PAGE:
I had to ask myself this question when an advert popped up at the side of my Facebook page. It was actually offering me a free shipping dress – wow, free clothes. I considered sending for half a dozen then putting them on EBay at £15 each. Could be the start of my new fashion empire.
But, no….there was a catch. Or rather, it was a very badly worded offer.
It seems there is no such thing as a shipping dress [even though there are cargo pants and boarding pants apparently]. So, the offer isn’t a free dress, but free postage and packing [I DO prefer the British terminology] on dresses which have to be paid for. There goes my business idea. Dragons’ Den must wait a while longer.
Ambiguity rears its head in all sorts of ways every day.
Verbally, it is easy to misunderstand words such as wax and whacks which are linguistically called homophones. Imagine you are reclining in a beauty salon, the owner tells the assistant you are ready for your wax…and they thump you as hard as they can several times! You would certainly have had some whacks then. Context can be everything in certain situations.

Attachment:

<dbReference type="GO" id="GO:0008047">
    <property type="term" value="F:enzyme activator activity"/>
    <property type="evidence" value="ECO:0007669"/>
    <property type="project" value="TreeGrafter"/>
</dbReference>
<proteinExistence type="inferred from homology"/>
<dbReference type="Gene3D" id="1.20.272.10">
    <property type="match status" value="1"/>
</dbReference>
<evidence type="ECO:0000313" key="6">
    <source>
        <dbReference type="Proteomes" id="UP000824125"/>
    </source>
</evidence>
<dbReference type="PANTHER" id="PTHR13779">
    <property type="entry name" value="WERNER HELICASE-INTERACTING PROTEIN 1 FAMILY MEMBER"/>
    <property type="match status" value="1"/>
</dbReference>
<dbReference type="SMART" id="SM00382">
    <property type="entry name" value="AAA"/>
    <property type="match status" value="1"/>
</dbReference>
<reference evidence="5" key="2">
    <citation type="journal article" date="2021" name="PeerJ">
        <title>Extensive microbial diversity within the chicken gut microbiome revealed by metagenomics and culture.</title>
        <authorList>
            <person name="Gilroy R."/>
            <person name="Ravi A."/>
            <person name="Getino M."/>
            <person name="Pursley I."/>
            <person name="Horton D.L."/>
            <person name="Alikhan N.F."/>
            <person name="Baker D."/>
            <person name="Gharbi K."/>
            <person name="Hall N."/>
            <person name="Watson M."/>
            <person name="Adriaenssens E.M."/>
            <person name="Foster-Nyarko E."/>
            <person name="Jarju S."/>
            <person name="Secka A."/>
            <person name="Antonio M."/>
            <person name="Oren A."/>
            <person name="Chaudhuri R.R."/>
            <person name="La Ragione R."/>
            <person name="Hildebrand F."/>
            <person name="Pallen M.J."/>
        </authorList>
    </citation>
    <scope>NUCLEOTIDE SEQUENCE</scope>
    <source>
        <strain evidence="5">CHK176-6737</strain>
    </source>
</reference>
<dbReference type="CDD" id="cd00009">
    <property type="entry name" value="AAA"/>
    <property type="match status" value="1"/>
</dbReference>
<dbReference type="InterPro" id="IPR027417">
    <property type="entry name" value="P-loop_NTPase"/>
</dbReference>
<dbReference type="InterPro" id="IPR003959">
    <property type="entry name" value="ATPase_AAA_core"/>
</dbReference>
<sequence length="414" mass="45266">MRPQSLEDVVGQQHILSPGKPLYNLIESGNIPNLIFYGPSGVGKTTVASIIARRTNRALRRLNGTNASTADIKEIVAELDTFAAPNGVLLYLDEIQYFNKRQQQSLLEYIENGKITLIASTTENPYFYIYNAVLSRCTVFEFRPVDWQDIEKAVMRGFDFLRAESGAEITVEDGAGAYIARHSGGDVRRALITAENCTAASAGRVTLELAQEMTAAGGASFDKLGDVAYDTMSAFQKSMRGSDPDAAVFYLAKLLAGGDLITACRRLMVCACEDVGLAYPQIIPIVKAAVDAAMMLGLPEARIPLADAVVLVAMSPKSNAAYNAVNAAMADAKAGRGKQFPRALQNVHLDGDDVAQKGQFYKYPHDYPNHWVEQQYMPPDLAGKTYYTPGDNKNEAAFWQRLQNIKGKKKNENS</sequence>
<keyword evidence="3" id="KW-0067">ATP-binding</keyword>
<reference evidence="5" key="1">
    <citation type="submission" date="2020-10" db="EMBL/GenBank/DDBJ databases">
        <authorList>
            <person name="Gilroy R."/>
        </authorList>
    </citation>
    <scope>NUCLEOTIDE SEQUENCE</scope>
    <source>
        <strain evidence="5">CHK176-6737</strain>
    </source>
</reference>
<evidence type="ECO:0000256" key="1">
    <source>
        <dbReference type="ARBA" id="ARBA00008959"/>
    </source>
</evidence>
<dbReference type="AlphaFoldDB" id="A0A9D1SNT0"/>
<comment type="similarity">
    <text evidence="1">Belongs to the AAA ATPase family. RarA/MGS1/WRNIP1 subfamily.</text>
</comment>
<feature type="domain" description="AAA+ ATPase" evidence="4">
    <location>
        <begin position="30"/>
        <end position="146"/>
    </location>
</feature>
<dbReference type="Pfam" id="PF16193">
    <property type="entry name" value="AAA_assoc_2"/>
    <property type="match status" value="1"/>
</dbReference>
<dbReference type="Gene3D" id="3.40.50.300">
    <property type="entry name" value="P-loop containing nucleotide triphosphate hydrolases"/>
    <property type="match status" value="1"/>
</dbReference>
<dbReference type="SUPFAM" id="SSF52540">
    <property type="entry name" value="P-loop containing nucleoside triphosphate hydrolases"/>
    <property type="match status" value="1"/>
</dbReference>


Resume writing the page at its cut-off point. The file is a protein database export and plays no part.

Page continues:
Ambiguity, though, is more a case of bad syntax. The advert ‘Nothing acts faster than Anadin’ – is it informing you that your headache will go faster if you take nothing, rather than buying their product?
A hasty search of Google brought up these two examples:-
Sarah gave a bath to her dog wearing a pink t-shirt. Who is wearing the t-shirt here?
You should bring wine or beer and dessert. If you don’t bring wine, do you have to bring beer AND a dessert, or do you have to bring dessert no matter which drink you also provide?
So, maybe I should demand my free shipping dress after all? If they can’t figure out how to word their offer, shouldn’t I take it at face value? Dragons’ Den…I’m on my way after all 🙂